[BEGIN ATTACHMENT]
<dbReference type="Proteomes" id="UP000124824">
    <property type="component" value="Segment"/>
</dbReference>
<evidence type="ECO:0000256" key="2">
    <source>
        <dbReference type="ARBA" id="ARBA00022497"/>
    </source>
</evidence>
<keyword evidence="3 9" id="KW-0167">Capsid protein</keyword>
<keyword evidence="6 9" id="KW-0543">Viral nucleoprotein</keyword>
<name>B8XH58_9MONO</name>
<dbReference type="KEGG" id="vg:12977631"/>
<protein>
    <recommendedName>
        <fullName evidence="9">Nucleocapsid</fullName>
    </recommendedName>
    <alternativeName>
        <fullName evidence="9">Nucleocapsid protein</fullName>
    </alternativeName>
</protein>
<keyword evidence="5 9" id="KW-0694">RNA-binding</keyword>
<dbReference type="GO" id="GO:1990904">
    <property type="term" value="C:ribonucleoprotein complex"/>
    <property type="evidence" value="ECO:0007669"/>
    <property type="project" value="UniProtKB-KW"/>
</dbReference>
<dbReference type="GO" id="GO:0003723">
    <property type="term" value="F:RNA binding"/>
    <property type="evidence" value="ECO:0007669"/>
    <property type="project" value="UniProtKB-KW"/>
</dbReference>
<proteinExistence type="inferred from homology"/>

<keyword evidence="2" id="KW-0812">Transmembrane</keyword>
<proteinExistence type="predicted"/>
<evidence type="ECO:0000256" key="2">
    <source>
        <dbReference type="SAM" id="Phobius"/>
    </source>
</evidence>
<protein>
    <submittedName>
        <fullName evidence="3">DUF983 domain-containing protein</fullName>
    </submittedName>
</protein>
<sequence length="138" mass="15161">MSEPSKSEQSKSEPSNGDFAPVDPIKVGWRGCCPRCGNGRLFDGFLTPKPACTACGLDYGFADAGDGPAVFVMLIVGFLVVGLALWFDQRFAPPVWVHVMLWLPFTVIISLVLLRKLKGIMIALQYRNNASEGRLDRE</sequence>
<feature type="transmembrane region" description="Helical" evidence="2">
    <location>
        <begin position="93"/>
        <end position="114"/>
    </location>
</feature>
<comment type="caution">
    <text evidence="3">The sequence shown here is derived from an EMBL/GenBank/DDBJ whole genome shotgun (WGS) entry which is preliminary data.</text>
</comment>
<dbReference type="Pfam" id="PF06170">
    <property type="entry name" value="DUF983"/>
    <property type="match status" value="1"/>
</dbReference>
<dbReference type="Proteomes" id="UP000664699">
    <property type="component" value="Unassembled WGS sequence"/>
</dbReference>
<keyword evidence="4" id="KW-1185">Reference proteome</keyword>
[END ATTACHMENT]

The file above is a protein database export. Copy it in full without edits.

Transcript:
<dbReference type="Proteomes" id="UP000124824">
    <property type="component" value="Segment"/>
</dbReference>
<evidence type="ECO:0000256" key="2">
    <source>
        <dbReference type="ARBA" id="ARBA00022497"/>
    </source>
</evidence>
<keyword evidence="3 9" id="KW-0167">Capsid protein</keyword>
<keyword evidence="6 9" id="KW-0543">Viral nucleoprotein</keyword>
<name>B8XH58_9MONO</name>
<dbReference type="KEGG" id="vg:12977631"/>
<protein>
    <recommendedName>
        <fullName evidence="9">Nucleocapsid</fullName>
    </recommendedName>
    <alternativeName>
        <fullName evidence="9">Nucleocapsid protein</fullName>
    </alternativeName>
</protein>
<keyword evidence="5 9" id="KW-0694">RNA-binding</keyword>
<dbReference type="GO" id="GO:1990904">
    <property type="term" value="C:ribonucleoprotein complex"/>
    <property type="evidence" value="ECO:0007669"/>
    <property type="project" value="UniProtKB-KW"/>
</dbReference>
<dbReference type="GO" id="GO:0003723">
    <property type="term" value="F:RNA binding"/>
    <property type="evidence" value="ECO:0007669"/>
    <property type="project" value="UniProtKB-KW"/>
</dbReference>
<proteinExistence type="inferred from homology"/>

<keyword evidence="2" id="KW-0812">Transmembrane</keyword>
<proteinExistence type="predicted"/>
<evidence type="ECO:0000256" key="2">
    <source>
        <dbReference type="SAM" id="Phobius"/>
    </source>
</evidence>
<protein>
    <submittedName>
        <fullName evidence="3">DUF983 domain-containing protein</fullName>
    </submittedName>
</protein>
<sequence length="138" mass="15161">MSEPSKSEQSKSEPSNGDFAPVDPIKVGWRGCCPRCGNGRLFDGFLTPKPACTACGLDYGFADAGDGPAVFVMLIVGFLVVGLALWFDQRFAPPVWVHVMLWLPFTVIISLVLLRKLKGIMIALQYRNNASEGRLDRE</sequence>
<feature type="transmembrane region" description="Helical" evidence="2">
    <location>
        <begin position="93"/>
        <end position="114"/>
    </location>
</feature>
<comment type="caution">
    <text evidence="3">The sequence shown here is derived from an EMBL/GenBank/DDBJ whole genome shotgun (WGS) entry which is preliminary data.</text>
</comment>
<dbReference type="Pfam" id="PF06170">
    <property type="entry name" value="DUF983"/>
    <property type="match status" value="1"/>
</dbReference>
<dbReference type="Proteomes" id="UP000664699">
    <property type="component" value="Unassembled WGS sequence"/>
</dbReference>
<keyword evidence="4" id="KW-1185">Reference proteome</keyword>